January 24, 2010
From the pro-lawn camp, I often hear the argument that lawns are good for the environment because they help remove Carbon Dioxide from the environment.
That they remove it may be true, but as I read today, it may turn out that the input costs in maintaining a lawn (or even worse, a turfgrass space) may actually cost the environment more than it gives back. And, really, there are other options to the traditional, water-hog, nutrient hog swath of grassy greenness that so many of us picture as an irreplaceable part of the American landscape.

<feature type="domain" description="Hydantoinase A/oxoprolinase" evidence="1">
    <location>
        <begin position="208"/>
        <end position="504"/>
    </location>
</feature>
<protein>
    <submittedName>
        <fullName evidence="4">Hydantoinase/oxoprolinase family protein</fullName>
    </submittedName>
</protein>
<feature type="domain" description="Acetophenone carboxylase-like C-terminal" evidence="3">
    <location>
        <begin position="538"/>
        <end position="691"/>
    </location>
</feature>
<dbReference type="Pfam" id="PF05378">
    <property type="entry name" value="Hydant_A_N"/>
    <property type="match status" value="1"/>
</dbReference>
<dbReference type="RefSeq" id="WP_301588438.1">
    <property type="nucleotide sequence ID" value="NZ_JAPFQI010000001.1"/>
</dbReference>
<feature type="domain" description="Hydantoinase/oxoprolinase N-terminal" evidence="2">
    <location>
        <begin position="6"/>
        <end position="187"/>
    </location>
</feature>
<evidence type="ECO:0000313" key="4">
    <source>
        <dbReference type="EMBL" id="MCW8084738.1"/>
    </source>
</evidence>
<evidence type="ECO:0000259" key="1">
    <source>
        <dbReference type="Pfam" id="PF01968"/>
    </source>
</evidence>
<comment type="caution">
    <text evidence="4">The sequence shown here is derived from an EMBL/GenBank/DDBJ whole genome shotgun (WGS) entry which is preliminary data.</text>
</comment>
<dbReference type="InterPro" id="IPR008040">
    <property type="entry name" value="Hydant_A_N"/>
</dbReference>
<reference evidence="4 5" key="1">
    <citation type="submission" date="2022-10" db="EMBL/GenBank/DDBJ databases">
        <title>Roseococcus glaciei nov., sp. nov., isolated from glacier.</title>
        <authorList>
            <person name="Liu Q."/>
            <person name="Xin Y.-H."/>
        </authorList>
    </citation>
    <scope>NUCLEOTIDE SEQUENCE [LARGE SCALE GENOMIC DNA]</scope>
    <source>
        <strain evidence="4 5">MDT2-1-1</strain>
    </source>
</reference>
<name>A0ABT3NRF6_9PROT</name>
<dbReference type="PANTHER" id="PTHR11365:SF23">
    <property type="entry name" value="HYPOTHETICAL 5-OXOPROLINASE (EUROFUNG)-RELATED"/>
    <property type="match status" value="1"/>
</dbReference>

I encourage you to take a moment to consider what your input of traditional lawn fertilizer might do this spring — or any other time. Perhaps this year you’ll choose to remove the lawn altogether, seed with eco-turf mixes that self-feed your meadow-like lawn or opt for truly natural, organic methods for keeping your lawn healthy. Remember, the cost of that cheap bag of weed ‘n feed type turf builder that seems to make your lawn so perfect so easily is quite likely much higher than you think when you check out at the store.